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Handwritten digit recognizer example project using a feed forward neural network and the MNIST dataset of 70,000 human-labeled handwritten digits.
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docs Added trainig loss and validation score charts May 19, 2019
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MNIST Handwritten Digit Recognizer

The MNIST dataset is a set of 70,000 human labeled 28 x 28 greyscale images of handwritten digits. It is a subset of a larger dataset available from NIST - The National Institute of Standards and Technology. In this tutorial, you'll create your own handwritten digit recognizer using a multi layer neural network trained on the MNIST dataset in Rubix ML.

  • Difficulty: Hard
  • Training time: < 3 Hours
  • Memory needed: < 4G


Clone the project locally with Git:

$ git clone

Install project dependencies with Composer:

$ composer install


  • PHP 7.1.3 or above


Through the discovery of deep learning, computers are able to build and compose representations of the world through raw data. To train a computer program to see an image and to recognize what it is, is truly an amazing accomplishment. In this tutorial, we'll use Rubix ML to train a deep learning model known as a Multi Layer Perceptron to distinguish the numbers in handwritten digits. Along the way, you'll learn about higher order feature representations and how to build a neural network architecture to achieve a classification accuracy of over 99%.

Deep Learning involves subsequent layers of computation that break down the feature space into what are called higher order representations. For the MNIST problem, a classifier will need to be able to learn the lines, edges, corners, and combinations thereof in order to distinguish numbers from the images. In the figure below, we see a snapshot of the features at one of the hidden layers of a neural network trained on the MNIST dataset. The idea is that at each layer, the learner builds more detailed depictions of the training data until the digits are easily distinguishable by a Softmax output layer.

MNIST Deep Learning


The MNIST dataset comes to us in the form of 60,000 training, and 10,000 testing images organized into folders where the folder name is the label given to the sample by a human. We'll use the imagecreatefrompng() function from the GD library to load the images into PHP as resources. Then we'll instantiate a new Labeled dataset object with the samples and labels from the training set.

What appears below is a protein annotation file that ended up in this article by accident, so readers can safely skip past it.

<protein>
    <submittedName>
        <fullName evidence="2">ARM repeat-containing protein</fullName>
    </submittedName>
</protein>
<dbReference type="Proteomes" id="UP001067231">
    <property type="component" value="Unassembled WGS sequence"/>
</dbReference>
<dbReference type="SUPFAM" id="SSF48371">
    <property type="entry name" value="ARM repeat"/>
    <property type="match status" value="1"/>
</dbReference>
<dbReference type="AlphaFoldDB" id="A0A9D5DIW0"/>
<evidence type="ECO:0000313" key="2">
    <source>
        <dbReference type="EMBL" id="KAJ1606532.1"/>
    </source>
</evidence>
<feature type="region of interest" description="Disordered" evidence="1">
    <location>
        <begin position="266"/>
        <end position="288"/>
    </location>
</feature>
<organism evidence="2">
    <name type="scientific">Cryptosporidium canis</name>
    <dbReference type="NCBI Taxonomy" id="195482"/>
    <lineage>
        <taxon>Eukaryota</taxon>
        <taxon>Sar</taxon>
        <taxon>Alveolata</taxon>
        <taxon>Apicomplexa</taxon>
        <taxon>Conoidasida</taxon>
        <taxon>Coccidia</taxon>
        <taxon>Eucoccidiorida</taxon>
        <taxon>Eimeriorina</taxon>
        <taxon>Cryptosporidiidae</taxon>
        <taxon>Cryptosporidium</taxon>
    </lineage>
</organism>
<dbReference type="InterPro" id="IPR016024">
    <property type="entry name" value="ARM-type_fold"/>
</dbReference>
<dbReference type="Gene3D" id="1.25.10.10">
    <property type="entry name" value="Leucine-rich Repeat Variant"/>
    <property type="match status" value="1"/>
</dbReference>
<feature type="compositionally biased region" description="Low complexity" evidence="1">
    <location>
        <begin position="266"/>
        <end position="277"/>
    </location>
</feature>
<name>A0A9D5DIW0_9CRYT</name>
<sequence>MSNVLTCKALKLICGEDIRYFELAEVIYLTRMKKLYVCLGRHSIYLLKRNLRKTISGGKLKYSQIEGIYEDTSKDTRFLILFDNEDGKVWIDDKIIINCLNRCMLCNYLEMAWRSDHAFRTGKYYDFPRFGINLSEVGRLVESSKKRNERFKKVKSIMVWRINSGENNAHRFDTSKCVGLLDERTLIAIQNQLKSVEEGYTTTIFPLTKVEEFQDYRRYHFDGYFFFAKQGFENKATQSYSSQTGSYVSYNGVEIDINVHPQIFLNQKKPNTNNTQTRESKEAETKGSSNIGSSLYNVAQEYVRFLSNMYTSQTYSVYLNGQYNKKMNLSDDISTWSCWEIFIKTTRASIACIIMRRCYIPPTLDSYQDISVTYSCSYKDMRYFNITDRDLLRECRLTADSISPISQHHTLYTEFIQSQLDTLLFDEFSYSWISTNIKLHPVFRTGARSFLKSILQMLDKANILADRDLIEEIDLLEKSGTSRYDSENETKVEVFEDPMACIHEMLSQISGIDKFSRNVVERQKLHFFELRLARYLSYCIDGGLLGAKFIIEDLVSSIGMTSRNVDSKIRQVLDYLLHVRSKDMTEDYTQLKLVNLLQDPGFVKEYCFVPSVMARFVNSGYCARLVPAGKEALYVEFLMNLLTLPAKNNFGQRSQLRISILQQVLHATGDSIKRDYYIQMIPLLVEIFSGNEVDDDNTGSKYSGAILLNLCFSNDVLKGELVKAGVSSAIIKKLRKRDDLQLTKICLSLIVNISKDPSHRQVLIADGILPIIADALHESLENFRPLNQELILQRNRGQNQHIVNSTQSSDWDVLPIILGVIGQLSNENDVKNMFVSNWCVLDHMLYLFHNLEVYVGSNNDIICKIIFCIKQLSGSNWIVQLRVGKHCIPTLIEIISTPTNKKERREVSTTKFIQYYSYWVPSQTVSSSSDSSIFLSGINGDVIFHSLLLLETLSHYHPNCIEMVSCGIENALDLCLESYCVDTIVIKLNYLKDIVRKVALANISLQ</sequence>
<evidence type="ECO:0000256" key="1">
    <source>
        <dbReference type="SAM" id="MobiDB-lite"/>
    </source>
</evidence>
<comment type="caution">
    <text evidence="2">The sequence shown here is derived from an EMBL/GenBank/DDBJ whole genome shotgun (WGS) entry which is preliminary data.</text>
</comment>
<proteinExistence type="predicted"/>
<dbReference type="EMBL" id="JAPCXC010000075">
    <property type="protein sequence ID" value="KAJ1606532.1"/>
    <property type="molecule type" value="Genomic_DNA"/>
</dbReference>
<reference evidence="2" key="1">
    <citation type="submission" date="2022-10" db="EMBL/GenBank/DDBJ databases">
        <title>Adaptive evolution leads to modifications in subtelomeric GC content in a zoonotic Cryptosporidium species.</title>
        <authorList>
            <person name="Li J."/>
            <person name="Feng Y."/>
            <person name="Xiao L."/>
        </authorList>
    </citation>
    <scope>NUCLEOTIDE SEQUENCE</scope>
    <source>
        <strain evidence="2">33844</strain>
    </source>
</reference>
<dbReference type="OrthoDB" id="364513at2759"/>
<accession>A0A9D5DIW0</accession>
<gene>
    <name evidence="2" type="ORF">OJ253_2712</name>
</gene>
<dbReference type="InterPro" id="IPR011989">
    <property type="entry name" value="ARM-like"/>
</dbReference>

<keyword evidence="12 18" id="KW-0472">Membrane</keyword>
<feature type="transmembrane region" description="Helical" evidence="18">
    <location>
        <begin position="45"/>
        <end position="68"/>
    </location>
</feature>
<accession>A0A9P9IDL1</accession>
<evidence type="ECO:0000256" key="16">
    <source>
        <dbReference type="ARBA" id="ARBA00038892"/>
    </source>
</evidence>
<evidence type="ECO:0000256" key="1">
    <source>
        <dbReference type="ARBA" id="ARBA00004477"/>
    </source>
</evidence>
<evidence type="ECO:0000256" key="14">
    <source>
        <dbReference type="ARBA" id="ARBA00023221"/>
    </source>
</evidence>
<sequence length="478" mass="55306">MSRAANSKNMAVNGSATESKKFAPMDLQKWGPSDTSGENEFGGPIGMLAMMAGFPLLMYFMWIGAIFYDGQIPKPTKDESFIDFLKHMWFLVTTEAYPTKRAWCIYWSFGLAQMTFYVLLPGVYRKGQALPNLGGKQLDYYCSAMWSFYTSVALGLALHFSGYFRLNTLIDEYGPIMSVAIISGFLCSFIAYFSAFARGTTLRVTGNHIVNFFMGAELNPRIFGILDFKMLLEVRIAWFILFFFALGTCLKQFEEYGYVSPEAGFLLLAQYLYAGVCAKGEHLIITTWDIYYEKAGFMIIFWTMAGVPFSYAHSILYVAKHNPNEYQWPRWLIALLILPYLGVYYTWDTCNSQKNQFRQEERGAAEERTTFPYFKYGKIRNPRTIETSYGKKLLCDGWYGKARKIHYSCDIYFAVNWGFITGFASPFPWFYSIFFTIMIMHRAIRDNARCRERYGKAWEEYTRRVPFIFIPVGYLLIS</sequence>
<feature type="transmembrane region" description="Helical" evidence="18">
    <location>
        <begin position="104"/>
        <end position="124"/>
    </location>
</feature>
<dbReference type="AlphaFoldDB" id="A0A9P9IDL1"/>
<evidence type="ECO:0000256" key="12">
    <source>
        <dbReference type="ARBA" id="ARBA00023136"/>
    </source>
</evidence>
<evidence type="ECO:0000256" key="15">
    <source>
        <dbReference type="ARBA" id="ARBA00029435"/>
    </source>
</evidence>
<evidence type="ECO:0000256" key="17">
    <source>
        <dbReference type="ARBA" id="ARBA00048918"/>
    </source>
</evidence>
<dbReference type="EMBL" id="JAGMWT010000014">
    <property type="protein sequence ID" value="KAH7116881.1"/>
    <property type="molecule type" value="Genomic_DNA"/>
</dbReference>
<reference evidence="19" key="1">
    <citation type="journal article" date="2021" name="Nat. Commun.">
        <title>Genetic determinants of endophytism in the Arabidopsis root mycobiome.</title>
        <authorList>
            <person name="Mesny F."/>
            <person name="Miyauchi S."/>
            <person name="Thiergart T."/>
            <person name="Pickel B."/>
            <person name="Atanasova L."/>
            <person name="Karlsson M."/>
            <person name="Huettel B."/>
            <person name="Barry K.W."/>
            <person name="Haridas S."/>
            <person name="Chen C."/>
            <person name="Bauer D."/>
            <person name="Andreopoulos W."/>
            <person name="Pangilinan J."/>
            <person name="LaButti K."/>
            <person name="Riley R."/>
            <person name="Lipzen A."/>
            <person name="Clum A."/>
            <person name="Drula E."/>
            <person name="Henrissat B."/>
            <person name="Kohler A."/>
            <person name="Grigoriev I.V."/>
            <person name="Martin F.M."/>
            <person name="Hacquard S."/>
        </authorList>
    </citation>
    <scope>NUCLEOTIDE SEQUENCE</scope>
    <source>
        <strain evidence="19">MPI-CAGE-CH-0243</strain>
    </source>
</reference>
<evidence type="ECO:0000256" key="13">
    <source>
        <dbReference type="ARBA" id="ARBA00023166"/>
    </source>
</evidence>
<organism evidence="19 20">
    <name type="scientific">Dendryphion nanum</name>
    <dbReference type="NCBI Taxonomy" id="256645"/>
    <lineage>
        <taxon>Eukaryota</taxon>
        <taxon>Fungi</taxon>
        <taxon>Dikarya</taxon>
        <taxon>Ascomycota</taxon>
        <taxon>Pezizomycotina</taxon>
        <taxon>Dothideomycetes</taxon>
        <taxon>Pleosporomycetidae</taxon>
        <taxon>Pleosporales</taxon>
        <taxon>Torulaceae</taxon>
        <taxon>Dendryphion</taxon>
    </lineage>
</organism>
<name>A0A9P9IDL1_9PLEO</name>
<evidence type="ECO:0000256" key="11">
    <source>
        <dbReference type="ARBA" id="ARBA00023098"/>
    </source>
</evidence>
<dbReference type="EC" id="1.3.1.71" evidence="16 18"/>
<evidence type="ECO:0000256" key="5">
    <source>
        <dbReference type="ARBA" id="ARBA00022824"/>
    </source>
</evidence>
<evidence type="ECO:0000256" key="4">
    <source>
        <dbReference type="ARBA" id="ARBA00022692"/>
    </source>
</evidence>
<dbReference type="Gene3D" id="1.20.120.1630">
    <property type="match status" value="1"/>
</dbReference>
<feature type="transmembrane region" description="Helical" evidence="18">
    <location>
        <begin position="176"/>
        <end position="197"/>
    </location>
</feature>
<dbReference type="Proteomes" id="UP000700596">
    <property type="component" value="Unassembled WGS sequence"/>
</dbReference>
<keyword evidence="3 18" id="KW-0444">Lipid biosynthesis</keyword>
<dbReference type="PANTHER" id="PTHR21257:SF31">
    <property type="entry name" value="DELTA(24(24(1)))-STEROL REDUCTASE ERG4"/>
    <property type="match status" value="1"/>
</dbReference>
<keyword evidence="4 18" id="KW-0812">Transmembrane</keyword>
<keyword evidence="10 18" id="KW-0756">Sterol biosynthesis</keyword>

Source code can be found in the train.php file in project root.

use Rubix\ML\Datasets\Labeled;

$samples = $labels = [];

for ($label = 0; $label < 10; $label++) {
    foreach (glob(__DIR__ . "/training/$label/*.png") as $file) {
        $samples[] = [imagecreatefrompng($file)];
        $labels[] = $label;

$dataset = new Labeled($samples, $labels);

Next we'll instantiate the neural network learner and wrap it in a transformer Pipeline that will resize, vectorize, and center the image samples automatically for us. We'll start by considering a neural network hidden layer architecture suited for the MNIST problem which consists of 3 layers of Dense neurons, followed by a Leaky ReLU activation function, and then a mild Dropout to improve the network's generalization ability. The AdaMax optimizer is a Gradient Descent optimizer based on the Adam algorithm that we use to update the weights of the network. We've found that this architecture and learning rate works quite well for this problem but feel free to experiment on your own with different architectures and hyperparameters.

use Rubix\ML\Pipeline;
use Rubix\ML\PersistentModel;
use Rubix\ML\Persisters\Filesystem;
use Rubix\ML\NeuralNet\Layers\Dense;
use Rubix\ML\NeuralNet\Layers\Dropout;
use Rubix\ML\Transformers\ImageResizer;
use Rubix\ML\NeuralNet\Layers\Activation;
use Rubix\ML\NeuralNet\Optimizers\AdaMax;
use Rubix\ML\Transformers\ImageVectorizer;
use Rubix\ML\Transformers\ZScaleStandardizer;
use Rubix\ML\Classifiers\MultiLayerPerceptron;
use Rubix\ML\NeuralNet\ActivationFunctions\LeakyReLU;

$estimator = new PersistentModel(
    new Pipeline([
        new ImageResizer(28, 28),
        new ImageVectorizer(1),
        new ZScaleStandardizer(),
    ], new MultiLayerPerceptron([
        new Dense(100),
        new Activation(new LeakyReLU()),
        new Dropout(0.2),
        new Dense(100),
        new Activation(new LeakyReLU()),
        new Dropout(0.2),
        new Dense(100),
        new Activation(new LeakyReLU()),
        new Dropout(0.2),
    ], 100, new AdaMax(0.001))),
    new Filesystem('mnist.model', true)

Lastly, to save our model we'll wrap the entire pipeline in a Persistent Model meta-estimator so we can call the save() method on it after training. To start training, pass the training dataset into the estimator's train() method.


We can visualize the training progress at each stage by dumping the values of the loss function and validation metric to load into plotting software. In this case, the steps() method will output an array containing the values of the default Cross Entropy cost function and the scores() will return an array of scores from the default FBeta validation metric.

$steps = $estimator->steps();

$scores = $estimator->scores();

Here is what a typical training run looks like in terms of the Cross Entropy cost function.

Cross Entropy Loss

And here is the F Beta validation score at each epoch.

F Beta Score

Finally, we save the trained network by calling the save() method provided by the Persistent Model wrapper.



Coming soon ...

Original Dataset

Yann LeCun, Professor The Courant Institute of Mathematical Sciences New York University Email: yann 'at'

Corinna Cortes, Research Scientist Google Labs, New York Email: corinna 'at'


  • [1] Y. LeCun et al. (1998). Gradient-based learning applied to document recognition.
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